Gillnet fishermen suspected in shark deaths
Officials say that the dozens of dead pups were likely dumped
The three dozen dead hammerhead shark pups that washed ashore in Kahaluu on Wednesday were probably discarded in Kaneohe Bay by a gillnet fisherman, said John Naughton, a marine biologist with the National Marine Fisheries Service.
"We've seen this happen before," he said.
The pups are baby scalloped hammerhead sharks no older than 1 or 2 weeks, Naughton said. They were each about a foot long.
Kaneohe Bay is a known nursery for sharks. Adult female scalloped hammerheads give birth to 15 to 30 pups in bays this time of year, and it is not unusual to find some pups wash ashore, Naughton said.
But when large numbers are found on shore, he said it is usually the handiwork of gillnet fishermen.
"The guys don't want them. They just dump them," he said.
State fishing regulations prohibit leaving gillnets in the water for more than four hours in a 24-hour period and requires fishermen to inspect their nets every two hours to release or remove unwanted catch. But the rules do not specify how fishermen should discard their unwanted catch.
"Ideally, we want people to be sensitive about it," said Francis Oishi, state Recreational Fisheries Program manager.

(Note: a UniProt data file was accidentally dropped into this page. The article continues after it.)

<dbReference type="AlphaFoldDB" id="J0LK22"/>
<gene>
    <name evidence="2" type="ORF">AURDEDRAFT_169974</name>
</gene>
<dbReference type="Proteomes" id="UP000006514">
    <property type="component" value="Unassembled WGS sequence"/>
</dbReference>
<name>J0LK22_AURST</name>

That means if the unwanted catch is still alive, fishermen should let it go free. If the unwanted catch is dead, they should discard it so it does not wash up on shore, Oishi said.
Naughton suspects the shark pups were dumped near shore. He said he was diving near Kepapa Island on the other side of the Kaneohe Bay Wednesday and did not see any dead shark pups.
The National Marine Fisheries Service has five of the dead shark pups on ice for examination. Naughton said he will look for net marks on the carcasses. Officials might decide to take tissue samples for examination, but only if more dead shark pups are found in the same area, Naughton said.
Scalloped hammerhead sharks are the most common hammerhead sharks in coastal waters in the world and the most common in Hawaii waters. They can grow up to 8 feet long and are not aggressive or dangerous to humans. The loss of three dozen pups is not a threat to the ecological balance in Kaneohe Bay, Naughton said.